It’s early days, but I think I’ve seen the worst movie I’m going to see in 2016. If I see anything worse, it will have involved fraud, false advertising, and very possibly kidnapping and hostage taking; all perfectly valid plot angles for a movie, but not generally thought of as something you ought to be doing to get and keep an audience.
I can’t accuse the team behind London has Fallen of false advertising, because I’d seen Olympus has Fallen and I know enough not to expect sequels to improve on the original, no matter how low a baseline the original has set. In principle, a random group of barbary apes had at least a 50:50 chance of producing something better than Olympus has Fallen, but Hollywood isn’t run by anything remotely as useful as a random group of barbary apes.
So, new terrible director. A lot of the same cast. I wanted to say the same star, but Gerard Butler isn’t a star, exactly, more a sort of crudely animated glower that bobs up unaccountably in the middle of murder movies and romantic comedies. I tend to assume that the rest of the cast are retained by reminding them that Gerard Butler actively loves stabbing people, since it’s hard to think that Morgan Freeman and Angela Bassett are really finding it that hard to pay their butlers. As always, I find myself praying that Butler is the best actor in the whole world, since the thought that he’s not acting his way through stabbing and bashing people is too unsettling to contemplate. The less said about what’s happened to poor Aaron Eckhardt the better. He deserves a real job, and here he is, once again the designated chick to Butler’s government-issue serial killer.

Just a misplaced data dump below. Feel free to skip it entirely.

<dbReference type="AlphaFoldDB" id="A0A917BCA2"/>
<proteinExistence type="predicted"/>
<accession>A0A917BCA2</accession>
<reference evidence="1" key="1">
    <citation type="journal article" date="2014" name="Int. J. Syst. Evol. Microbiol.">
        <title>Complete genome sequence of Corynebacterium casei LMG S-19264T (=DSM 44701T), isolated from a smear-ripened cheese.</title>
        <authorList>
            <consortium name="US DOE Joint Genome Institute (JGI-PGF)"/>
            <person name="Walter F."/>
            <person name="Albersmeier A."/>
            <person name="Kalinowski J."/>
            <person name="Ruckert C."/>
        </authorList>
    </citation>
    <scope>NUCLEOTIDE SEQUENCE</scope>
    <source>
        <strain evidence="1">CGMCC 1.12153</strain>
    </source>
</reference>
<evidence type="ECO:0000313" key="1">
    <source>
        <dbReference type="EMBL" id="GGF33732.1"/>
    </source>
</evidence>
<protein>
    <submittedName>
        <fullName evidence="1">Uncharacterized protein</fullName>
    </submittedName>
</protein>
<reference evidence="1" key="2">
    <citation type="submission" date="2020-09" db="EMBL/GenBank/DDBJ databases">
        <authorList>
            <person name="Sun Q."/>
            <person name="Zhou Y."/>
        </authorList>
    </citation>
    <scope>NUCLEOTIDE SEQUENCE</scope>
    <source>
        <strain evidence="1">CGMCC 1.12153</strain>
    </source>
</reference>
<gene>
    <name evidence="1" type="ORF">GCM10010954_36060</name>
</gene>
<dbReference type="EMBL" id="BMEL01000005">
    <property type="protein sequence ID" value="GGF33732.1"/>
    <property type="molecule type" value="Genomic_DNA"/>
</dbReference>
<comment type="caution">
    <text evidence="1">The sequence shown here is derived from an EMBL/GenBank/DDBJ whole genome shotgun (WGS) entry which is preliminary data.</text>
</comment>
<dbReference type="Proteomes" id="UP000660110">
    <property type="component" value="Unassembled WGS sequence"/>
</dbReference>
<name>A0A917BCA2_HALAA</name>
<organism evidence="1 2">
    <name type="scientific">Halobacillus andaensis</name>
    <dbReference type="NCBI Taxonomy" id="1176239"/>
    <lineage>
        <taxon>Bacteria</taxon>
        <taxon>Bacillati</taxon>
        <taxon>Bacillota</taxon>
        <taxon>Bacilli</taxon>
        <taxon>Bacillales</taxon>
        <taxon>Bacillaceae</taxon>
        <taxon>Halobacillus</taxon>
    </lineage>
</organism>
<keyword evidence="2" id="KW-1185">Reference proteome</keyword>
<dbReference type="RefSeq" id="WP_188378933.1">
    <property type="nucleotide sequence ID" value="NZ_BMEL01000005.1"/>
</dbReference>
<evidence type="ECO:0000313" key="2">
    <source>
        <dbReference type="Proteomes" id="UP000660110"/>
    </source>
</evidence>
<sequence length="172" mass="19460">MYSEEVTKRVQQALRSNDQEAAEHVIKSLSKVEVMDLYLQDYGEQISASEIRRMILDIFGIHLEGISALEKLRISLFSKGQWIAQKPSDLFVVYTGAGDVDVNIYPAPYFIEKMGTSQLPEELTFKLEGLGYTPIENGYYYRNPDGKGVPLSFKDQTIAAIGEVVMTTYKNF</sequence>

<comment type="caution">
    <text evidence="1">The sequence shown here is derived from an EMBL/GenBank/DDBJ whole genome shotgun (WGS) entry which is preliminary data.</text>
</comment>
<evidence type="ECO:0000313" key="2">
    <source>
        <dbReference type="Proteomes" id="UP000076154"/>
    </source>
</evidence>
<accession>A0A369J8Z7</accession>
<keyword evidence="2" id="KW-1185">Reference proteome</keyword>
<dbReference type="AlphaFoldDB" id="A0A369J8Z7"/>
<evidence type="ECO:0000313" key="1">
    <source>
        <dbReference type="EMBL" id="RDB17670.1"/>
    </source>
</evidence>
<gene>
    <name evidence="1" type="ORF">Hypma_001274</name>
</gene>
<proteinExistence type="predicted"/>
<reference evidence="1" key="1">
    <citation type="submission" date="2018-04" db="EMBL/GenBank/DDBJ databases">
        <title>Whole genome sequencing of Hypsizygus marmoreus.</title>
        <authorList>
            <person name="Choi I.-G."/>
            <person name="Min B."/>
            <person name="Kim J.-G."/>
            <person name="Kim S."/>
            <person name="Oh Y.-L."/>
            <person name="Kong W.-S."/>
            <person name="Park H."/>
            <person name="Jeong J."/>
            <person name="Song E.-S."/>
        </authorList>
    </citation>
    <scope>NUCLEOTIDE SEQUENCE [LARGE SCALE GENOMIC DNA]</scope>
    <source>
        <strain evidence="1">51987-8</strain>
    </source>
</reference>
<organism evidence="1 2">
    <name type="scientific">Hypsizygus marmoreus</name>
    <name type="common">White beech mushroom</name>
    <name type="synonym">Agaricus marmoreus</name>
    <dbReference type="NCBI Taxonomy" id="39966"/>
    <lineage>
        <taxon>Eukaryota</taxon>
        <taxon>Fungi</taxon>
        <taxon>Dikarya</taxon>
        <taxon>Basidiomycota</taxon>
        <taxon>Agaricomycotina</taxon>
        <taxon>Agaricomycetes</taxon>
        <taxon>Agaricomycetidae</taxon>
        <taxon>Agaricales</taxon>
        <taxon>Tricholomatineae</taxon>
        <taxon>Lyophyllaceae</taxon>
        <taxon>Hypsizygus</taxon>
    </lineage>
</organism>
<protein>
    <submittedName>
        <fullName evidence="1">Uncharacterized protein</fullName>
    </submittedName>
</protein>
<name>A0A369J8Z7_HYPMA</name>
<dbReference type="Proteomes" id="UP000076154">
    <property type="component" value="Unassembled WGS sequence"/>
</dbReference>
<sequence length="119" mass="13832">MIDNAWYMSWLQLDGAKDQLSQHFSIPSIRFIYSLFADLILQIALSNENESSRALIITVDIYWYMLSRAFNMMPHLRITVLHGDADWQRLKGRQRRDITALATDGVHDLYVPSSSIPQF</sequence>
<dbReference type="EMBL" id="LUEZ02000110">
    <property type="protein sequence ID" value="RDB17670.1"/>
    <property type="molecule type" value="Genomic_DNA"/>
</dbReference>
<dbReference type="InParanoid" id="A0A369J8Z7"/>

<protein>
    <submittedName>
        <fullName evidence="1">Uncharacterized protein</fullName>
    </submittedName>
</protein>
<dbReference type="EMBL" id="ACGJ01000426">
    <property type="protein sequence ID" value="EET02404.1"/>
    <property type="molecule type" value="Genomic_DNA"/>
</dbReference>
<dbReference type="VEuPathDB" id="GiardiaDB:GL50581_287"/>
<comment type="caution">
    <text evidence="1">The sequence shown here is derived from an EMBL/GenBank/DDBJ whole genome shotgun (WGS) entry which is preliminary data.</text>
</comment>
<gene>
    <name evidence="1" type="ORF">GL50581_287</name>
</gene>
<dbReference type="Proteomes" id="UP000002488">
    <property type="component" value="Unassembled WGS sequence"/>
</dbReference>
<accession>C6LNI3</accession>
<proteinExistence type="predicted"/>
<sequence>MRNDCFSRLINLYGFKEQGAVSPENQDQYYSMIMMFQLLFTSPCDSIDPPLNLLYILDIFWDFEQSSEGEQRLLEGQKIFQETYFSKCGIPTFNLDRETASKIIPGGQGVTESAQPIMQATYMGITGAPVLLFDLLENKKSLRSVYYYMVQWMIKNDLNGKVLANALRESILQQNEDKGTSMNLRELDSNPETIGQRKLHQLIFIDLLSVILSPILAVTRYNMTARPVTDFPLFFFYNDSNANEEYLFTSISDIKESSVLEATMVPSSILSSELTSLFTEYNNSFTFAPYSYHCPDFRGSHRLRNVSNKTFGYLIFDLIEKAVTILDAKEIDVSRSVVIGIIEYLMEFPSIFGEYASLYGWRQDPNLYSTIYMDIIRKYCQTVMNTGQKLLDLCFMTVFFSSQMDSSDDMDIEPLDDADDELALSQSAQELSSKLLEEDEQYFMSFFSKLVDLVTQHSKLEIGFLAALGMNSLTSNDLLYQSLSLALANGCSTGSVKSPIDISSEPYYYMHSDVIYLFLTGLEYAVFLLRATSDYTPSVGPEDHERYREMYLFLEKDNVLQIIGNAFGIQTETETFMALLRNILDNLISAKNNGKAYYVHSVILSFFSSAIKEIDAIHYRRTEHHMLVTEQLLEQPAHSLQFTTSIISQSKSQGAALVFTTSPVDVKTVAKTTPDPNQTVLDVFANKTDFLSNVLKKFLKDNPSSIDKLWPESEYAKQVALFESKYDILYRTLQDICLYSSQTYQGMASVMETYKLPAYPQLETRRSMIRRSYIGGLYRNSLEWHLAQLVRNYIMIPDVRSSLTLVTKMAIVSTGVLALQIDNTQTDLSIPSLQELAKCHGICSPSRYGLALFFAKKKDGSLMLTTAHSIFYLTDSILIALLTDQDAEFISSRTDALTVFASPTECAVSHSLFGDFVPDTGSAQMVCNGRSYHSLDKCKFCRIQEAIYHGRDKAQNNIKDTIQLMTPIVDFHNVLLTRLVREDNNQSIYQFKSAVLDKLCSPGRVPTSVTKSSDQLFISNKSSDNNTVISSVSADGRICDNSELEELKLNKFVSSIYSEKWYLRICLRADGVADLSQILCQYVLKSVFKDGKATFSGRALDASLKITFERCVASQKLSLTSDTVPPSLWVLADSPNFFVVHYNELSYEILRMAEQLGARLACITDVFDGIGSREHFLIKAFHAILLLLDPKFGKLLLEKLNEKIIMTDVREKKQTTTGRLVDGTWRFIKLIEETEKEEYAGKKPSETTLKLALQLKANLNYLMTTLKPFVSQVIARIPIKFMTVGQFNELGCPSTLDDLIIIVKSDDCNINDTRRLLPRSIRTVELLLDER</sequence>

Once again, Butler and his date have to fight off hordes of terrorists determined to kill the US president and everyone else on screen. Roughly 90 % of the cast get killed, which gets super weird when the camera zooms out to the pick-up shots and no-one in London seems remotely worried about the fact that the city has had its landmarks “decimated”. This is what happens when you shoot as much of the movie as possible in Bulgaria and use shonky CGI for anything dramatic that’s supposed to be happening in the London you’ve put in the title.
When the money’s so tight that you’re shooting in Bulgaria, there usually isn’t enough money for a script, and there’s never enough money for enough action to distract you from the lack of a script. And so it proves. There’s about a TV show’s worth of action squeezed into a movie’s worth of time, and it’s rationed out sparingly. I won’t swear that it takes half an hour before we even get to London, but it sure feels like it. When I was commenting on Olympus has Fallen’s big brother White House Down I noted approvingly that there is no time wasted getting into the action; within fifteen minutes things are kicking off all Roland Emmerich stylee and the pedal stays floored from there on out, for better or worse. That’s what happens when you’ve got money. When you don’t, you get the same cast that took the job last the time, blow the dust off a spec script that the writer’s lost interest in, and everyone gets on a plane to Bulgaria, god help them.
Spec script, you ask? Surely this is a high concept movie, sequelising a high concept idea. There’s only so far you can get with a beermat, son. Olympus has Fallen was basically Die Hard in the White House, and just like Die Hard, any sequel is a matter of grabbing the main characters and wedging them sideways into anything you can afford to buy off the shelf. At some level, any movie buff knows this is happening; but London has Fallen is one of the worst cases I’ve ever seen. You can still see the wreckage of the original script, in which a treacherous MI6 agent makes a deal with terrorists to let them run riot in London for the day so that he can a) get the UK to take the threat of terror seriously and b) retire rich, and his streetwise colleague has to take him down. Gerard Butler literally stabs his way into the middle of the plot and then explodes his way back out of it before sloping off ten minutes before the end so that the actual main characters can resolve the story as it was written. Because, as he has already demonstrated, you can’t stab a confession out of someone, and the plot required a confession.
It’s been a while since I hate watched something in a cinema, and I’m starting to wonder if I’ve outgrown the idea.